Facies and Morphology of Pleistocene Travertine Mounds at Lyman Lake, Arizona
Trantham, Christopher Wayne 1988-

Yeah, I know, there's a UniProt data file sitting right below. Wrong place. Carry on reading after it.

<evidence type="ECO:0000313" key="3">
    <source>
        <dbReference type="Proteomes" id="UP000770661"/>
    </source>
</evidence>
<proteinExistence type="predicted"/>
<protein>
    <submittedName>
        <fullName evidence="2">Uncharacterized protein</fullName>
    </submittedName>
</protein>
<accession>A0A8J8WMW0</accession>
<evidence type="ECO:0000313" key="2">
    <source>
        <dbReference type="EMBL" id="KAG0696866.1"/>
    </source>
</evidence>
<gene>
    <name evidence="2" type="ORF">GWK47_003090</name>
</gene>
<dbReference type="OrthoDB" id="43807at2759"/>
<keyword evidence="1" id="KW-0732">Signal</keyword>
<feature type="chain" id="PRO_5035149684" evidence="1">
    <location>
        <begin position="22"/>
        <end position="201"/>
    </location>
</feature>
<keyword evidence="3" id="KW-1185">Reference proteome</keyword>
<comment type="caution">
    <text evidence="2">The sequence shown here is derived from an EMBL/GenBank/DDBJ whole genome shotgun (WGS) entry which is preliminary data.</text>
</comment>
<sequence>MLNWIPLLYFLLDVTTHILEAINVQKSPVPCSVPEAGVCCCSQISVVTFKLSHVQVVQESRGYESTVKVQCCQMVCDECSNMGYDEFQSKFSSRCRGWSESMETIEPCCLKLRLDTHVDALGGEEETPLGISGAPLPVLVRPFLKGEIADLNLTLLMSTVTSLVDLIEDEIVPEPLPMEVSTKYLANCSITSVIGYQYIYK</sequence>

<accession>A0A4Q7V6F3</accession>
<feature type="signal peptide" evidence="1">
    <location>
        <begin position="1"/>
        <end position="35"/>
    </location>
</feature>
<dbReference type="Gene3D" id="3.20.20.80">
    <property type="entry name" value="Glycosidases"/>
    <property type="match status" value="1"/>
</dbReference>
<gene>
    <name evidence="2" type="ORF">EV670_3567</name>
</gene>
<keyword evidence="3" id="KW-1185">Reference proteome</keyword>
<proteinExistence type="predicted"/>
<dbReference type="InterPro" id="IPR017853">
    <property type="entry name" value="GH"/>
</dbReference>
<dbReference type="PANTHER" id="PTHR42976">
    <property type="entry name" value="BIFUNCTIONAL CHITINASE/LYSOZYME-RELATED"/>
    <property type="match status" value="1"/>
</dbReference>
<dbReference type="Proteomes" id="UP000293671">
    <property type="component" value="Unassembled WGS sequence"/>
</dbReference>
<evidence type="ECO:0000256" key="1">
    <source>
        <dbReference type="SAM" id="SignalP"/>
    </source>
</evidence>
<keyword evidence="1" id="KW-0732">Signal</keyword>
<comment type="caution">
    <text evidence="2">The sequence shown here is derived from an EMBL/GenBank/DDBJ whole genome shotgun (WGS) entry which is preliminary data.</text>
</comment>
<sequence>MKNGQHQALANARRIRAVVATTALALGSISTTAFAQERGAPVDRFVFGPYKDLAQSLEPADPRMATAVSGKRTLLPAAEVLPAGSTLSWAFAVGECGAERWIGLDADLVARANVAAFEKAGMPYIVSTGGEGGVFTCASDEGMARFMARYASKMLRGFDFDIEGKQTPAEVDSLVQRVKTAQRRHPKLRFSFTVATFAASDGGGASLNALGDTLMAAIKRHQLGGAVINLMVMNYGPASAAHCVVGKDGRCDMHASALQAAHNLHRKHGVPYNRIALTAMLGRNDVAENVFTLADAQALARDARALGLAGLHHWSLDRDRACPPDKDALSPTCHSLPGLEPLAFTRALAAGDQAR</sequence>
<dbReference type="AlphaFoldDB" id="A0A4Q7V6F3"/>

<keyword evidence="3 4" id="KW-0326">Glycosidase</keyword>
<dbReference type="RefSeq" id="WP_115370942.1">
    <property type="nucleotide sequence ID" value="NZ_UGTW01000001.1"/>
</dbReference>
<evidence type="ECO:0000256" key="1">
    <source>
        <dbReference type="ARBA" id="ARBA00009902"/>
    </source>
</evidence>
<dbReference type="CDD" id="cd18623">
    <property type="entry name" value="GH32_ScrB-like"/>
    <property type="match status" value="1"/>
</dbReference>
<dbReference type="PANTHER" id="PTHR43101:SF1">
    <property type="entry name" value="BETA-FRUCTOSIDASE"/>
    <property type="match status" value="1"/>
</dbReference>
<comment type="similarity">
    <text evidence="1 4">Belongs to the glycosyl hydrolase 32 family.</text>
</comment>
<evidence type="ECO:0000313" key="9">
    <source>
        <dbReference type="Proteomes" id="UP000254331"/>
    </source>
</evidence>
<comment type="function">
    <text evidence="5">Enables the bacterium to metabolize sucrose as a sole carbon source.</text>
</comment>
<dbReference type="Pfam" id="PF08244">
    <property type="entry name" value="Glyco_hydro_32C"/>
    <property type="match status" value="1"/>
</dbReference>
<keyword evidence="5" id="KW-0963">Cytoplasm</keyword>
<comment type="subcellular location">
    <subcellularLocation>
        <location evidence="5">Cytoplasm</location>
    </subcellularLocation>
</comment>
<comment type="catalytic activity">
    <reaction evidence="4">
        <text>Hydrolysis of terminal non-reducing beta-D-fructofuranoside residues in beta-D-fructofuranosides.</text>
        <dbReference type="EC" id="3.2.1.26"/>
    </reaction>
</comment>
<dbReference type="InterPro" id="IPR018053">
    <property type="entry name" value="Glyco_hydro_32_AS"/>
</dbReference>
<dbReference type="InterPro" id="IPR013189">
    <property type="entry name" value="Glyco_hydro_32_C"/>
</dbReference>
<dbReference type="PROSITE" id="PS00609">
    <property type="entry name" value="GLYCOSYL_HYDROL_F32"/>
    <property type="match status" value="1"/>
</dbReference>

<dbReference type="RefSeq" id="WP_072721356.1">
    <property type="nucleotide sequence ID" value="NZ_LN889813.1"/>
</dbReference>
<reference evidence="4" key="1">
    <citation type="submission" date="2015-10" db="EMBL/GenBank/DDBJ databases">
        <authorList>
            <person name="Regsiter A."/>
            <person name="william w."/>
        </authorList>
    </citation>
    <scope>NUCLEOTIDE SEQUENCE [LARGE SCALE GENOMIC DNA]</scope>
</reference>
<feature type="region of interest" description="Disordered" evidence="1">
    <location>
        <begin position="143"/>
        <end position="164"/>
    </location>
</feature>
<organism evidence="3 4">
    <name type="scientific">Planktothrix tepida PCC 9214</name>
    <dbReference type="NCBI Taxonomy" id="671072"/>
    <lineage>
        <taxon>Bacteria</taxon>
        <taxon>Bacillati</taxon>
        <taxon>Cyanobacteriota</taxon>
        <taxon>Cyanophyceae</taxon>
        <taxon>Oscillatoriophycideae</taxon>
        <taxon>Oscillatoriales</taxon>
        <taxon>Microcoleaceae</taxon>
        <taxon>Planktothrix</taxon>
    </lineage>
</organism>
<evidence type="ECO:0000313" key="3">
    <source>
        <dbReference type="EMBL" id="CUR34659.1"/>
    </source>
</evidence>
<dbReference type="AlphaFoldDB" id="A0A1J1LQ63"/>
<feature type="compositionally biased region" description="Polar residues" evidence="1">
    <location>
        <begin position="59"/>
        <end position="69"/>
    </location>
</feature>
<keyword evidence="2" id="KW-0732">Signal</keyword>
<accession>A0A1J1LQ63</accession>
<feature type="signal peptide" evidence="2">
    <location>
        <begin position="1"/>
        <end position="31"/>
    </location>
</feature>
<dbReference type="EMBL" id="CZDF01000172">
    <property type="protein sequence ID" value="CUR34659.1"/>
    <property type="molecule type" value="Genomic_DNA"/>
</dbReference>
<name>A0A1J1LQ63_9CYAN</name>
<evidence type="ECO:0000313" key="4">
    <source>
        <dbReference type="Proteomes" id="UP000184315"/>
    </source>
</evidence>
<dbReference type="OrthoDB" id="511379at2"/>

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Travertine mounds in eastern Arizona formed around central vents and range from <10 m to 50 m in diameter and between 0.5-60 m thick. The travertine mounds are primarily composed of laterally extensive sheets of rhythmically alternating bacterial shrubs and intraclastic layers dipping 1-3° radially away from their vent. Individual laminations of bacterial shrubs may be 0.2-2.5 cm thick, and compose layers 3-50 cm thick extending laterally for 10-70 m. Intramicrite layers 5-40 cm thick and 30-70 m long contain well-rounded to angular allochems 0.02-70 mm long. Oncoids 1-15 mm in diameter occur in lenses 3-8 cm thick and 0.5-10 m long. Carbonate rafts suspended in micrite filled pool deposits are 4-9 cm long, whereas small rafts 0.5-4 cm long occur within bacterial shrub layers. Grass molds are 1-4 mm in diameter and 1-3 cm long, whereas reeds are 0.5-2 cm in diameter and 4-15 cm long. Individual mounds contain various scales of morphological components such as vents, distal edge high angle smooth slopes, and stacked smooth slope dams. High angle slopes are concave downward structures 2-6 m long and 0.5-1.5 m thick, composed of 0.5-5 cm laminae of ray-crystal crusts that abruptly dip 30-45°. Stacked ray-crystal slopes are column 1.5-2 m tall composed of stacked layers of individual crystalline crusts 12-20 cm wide and 3-6 cm thick. These structures represent the distal edge of mounds where water flowed into the surrounding area. Vents are composed of dense ray-crystals layers that change dip dramatically as the layers transition from the vertical walls to the surrounding vent rim. Facies analysis of Mound-A indicates that the mound was deposited over six stages of deposition and composed of seven morphological features.